Frontal facial smiling photographs of both patients were altered using Adobe Photoshop CS3 software (Adobe Systems, San Jose, CA). Four photos with different midline deviations to right (1mm, 2mm, 3mm, 4mm) and four other photos with counter clockwise midline inclination (2˚, 6˚, 10˚, 14˚) were produced. One normal photo from each situation was taken too. Patients` eyes were covered. Buccal corridors were adjusted to be the same in both sides. (Figure 1-4)
Figure 1: Illustration of different amounts of linear midline deviation in short face patient in an increasing deviation sequence, from no deviation to 4mm deviation
Figure 2: Illustration of different amounts of angular midline deviation in short face patient in an increasing deviation sequence, from no deviation to 14˚deviation
Figure 3: Illustration of different amounts of linear midline deviation in long face patient in an increasing deviation sequence, from no deviation to 4mm deviation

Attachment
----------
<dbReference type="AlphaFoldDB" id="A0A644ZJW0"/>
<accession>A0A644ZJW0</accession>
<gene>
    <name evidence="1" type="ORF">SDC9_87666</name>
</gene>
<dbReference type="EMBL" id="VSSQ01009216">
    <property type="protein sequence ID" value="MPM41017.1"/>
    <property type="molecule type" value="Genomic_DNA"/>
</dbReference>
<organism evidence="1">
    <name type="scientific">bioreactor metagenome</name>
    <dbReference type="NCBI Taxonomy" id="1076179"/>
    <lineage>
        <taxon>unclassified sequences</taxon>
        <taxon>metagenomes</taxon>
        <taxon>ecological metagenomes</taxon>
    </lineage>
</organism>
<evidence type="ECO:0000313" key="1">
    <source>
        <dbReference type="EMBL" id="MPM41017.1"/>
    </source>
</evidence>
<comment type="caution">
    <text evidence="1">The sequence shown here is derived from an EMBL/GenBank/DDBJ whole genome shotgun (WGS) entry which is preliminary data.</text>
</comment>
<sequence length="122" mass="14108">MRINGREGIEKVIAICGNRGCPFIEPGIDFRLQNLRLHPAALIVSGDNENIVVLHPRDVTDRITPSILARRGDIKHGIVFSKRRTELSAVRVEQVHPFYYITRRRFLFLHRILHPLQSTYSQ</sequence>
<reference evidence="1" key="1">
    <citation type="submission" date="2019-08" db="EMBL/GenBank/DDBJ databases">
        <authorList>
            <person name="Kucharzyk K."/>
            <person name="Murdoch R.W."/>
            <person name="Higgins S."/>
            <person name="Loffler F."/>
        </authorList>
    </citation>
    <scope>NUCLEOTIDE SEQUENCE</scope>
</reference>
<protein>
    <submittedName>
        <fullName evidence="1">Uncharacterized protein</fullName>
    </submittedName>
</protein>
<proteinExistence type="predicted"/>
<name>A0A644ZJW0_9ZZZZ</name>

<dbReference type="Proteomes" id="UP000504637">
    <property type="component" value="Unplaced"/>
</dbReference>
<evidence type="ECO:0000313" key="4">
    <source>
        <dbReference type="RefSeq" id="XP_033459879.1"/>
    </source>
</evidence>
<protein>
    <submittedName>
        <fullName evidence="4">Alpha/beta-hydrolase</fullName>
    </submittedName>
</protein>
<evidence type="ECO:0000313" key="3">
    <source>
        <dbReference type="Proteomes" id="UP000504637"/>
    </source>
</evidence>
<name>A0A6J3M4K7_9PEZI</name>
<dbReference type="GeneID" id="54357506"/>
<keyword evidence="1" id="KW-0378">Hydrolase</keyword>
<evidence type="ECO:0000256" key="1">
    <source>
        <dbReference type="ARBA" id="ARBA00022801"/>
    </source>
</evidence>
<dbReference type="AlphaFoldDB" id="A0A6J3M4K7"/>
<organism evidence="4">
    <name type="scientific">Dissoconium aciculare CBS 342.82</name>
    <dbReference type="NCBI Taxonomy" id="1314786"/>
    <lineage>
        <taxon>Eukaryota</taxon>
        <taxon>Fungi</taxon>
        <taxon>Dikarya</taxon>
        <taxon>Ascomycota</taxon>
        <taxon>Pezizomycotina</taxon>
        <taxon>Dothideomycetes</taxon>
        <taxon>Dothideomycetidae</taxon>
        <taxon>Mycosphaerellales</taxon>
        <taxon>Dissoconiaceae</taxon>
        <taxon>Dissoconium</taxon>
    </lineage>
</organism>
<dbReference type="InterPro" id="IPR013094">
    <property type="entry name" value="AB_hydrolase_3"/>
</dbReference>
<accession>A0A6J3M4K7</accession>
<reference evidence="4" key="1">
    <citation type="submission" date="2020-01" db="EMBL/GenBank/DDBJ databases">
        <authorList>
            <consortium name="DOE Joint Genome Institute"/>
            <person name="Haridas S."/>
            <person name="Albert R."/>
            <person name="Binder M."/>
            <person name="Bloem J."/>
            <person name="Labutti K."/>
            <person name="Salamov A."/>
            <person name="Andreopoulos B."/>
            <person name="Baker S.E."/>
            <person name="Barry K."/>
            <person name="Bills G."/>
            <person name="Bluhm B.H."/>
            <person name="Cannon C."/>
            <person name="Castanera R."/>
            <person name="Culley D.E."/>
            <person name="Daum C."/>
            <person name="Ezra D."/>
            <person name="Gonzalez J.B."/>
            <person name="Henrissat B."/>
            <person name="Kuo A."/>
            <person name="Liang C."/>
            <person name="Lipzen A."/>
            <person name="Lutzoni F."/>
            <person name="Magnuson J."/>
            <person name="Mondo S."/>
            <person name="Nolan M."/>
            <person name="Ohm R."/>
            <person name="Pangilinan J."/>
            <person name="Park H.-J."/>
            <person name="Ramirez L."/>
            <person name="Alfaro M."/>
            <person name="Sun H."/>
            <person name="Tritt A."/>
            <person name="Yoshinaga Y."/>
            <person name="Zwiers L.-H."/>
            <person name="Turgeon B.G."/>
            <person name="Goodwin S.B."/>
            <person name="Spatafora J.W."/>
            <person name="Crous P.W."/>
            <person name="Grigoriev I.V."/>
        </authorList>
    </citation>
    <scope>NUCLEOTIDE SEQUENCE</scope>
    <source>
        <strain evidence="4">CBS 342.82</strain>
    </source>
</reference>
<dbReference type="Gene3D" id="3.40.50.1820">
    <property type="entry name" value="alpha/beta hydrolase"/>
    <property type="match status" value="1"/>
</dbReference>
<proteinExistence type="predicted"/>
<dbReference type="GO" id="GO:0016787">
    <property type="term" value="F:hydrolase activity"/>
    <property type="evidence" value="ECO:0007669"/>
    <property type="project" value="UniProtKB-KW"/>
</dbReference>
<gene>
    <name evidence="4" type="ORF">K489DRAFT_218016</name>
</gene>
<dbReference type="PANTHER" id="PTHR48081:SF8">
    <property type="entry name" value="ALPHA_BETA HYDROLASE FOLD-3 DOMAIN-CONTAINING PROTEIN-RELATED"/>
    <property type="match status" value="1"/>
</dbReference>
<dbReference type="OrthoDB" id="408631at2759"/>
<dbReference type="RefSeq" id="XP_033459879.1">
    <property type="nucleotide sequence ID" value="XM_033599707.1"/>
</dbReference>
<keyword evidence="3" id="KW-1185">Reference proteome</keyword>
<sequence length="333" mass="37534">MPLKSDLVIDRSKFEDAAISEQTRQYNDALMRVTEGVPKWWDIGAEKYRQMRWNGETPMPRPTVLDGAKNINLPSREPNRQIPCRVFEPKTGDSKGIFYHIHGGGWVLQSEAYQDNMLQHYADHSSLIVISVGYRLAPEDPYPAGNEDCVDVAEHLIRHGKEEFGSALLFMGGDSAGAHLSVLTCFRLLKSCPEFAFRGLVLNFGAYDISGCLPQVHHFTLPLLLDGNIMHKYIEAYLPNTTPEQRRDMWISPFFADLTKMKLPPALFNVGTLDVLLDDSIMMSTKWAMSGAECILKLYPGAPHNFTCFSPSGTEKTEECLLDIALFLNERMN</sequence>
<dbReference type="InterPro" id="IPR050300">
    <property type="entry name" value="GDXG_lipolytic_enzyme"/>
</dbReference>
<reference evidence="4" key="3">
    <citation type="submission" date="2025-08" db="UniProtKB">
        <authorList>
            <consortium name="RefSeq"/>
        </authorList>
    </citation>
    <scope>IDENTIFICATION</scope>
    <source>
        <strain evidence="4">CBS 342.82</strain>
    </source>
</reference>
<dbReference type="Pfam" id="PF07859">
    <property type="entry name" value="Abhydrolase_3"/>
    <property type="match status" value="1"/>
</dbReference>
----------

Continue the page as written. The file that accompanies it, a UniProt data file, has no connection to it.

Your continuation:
Figure 4: Illustration of different amounts of angular midline deviation in long face patient in an increasing deviation sequence, from no deviation to 14˚deviation
In order to determine the threshold of acceptability for linear midline deviation, the images were set in an increasing midline deviation order and printed on 18cm x 24cm papers.
The reliability of the study was evaluated through a pilot study by participating 10 ordinary persons (5 women and 5 men).
The study population included 60 Iranian ordinary people (30 men and women) with a mean age of 25.5±3.2 years old. None of them stated any history of training in dental or facial aesthetics or orthodontic treatment. They were asked to choose the photo in which the smile was not acceptable anymore.
The same method was used for evaluation of midline angular deviation.
Inter Class Correlation (ICC) test and Weighted Kappa test were used to assess the reliability.
We used Frequency table to determine threshold of smile acceptability for midline deviation. In order to confirm reliability, rating was performed by 10 examiners twice in a two-week interval and ICC test results for linear midline and angular deviations were 0.873 and 0.943, respectively.